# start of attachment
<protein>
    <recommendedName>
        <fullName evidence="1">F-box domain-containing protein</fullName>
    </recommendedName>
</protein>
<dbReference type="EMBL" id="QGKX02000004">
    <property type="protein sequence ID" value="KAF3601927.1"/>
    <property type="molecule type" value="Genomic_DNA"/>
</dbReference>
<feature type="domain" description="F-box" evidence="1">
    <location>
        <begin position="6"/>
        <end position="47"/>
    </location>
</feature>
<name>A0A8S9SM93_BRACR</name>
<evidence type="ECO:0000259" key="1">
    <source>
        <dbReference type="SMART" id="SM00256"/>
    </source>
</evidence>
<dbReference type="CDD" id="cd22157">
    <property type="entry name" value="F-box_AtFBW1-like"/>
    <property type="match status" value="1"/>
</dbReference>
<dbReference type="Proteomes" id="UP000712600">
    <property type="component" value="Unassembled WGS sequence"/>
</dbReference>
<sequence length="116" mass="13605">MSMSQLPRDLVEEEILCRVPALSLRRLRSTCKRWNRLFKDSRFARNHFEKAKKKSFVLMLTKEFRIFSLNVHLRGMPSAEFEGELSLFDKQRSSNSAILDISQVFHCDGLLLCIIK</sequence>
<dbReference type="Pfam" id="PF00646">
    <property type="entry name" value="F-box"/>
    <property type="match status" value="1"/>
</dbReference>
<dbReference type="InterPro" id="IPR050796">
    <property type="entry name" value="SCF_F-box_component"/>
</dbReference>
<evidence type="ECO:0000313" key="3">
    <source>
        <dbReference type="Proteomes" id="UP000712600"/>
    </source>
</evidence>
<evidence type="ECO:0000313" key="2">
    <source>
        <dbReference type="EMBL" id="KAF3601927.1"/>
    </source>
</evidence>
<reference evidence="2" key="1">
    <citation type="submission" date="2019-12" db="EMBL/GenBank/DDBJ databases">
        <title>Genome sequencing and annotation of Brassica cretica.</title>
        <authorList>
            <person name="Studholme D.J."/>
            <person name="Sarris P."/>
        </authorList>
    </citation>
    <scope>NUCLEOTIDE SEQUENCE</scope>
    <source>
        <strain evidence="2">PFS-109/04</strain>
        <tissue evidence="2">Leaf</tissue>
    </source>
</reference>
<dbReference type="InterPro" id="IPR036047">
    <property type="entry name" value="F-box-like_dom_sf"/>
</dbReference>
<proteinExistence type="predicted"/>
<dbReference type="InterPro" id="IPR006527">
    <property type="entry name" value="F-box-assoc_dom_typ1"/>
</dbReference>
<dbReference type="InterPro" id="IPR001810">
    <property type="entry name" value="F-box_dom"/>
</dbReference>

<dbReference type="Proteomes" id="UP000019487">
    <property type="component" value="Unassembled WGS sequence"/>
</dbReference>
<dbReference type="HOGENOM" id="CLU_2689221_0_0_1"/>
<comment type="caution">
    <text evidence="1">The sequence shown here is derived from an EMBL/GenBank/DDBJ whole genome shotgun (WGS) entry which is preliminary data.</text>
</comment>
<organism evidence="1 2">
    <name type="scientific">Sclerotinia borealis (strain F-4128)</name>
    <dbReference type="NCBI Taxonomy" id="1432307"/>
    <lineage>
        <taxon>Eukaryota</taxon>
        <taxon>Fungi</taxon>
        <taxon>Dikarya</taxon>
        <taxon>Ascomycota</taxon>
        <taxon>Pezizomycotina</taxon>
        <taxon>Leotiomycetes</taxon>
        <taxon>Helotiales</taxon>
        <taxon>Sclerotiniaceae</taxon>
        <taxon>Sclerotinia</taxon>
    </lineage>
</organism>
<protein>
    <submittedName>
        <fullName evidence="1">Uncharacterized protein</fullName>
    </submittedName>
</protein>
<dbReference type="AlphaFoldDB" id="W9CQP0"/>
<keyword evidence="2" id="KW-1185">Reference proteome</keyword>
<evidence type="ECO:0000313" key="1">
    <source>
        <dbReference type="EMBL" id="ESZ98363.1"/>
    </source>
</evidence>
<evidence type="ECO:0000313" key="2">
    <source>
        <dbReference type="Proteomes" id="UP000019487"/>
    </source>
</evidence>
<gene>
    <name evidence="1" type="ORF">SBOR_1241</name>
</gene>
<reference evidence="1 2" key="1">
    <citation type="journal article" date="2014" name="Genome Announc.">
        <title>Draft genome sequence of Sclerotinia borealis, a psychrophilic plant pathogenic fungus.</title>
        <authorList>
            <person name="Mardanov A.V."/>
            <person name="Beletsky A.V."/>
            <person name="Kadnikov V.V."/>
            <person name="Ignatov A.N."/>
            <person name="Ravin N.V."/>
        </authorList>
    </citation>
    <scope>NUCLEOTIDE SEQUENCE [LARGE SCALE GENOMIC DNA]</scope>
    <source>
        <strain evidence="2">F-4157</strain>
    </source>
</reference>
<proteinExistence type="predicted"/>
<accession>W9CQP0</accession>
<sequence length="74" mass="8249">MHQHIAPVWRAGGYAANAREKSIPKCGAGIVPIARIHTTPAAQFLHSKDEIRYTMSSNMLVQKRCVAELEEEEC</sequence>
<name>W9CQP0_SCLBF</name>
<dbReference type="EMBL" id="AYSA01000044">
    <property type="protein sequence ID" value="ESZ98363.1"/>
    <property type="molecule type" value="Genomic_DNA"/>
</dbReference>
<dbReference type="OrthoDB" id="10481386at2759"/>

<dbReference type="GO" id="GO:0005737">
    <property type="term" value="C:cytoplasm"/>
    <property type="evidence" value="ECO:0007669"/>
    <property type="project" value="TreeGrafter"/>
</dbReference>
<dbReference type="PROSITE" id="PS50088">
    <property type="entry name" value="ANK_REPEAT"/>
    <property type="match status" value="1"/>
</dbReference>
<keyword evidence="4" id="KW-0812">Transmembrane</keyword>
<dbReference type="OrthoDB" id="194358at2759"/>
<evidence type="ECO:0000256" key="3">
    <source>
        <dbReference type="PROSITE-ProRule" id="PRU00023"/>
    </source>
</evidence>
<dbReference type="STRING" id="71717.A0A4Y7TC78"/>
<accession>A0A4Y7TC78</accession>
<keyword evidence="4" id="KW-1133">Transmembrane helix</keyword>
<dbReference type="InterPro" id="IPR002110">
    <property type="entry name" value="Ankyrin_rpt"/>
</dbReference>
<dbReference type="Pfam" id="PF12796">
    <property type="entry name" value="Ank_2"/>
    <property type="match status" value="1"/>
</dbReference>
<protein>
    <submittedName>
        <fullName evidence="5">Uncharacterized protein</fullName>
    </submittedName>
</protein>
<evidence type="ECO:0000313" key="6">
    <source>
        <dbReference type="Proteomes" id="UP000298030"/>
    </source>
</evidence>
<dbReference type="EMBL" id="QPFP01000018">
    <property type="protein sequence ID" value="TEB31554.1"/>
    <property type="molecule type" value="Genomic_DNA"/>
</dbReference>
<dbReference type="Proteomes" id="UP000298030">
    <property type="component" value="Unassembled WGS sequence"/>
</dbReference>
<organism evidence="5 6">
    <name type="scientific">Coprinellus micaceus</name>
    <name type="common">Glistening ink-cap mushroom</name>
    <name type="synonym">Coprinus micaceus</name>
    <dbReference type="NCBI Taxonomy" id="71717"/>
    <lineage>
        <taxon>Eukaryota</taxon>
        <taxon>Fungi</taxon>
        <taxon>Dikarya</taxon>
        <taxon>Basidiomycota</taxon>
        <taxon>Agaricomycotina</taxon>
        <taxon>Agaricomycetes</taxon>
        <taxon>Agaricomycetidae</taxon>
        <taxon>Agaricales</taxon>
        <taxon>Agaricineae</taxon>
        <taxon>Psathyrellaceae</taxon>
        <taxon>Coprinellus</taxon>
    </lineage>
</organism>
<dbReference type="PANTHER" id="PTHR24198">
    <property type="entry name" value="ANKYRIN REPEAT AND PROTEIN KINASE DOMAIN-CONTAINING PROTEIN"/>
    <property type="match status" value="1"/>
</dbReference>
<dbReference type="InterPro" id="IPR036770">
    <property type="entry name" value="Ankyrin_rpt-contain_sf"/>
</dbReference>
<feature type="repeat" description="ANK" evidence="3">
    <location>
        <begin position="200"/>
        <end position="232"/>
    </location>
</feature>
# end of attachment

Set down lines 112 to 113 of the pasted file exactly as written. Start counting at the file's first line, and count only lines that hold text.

</gene>
<reference evidence="1 2" key="1">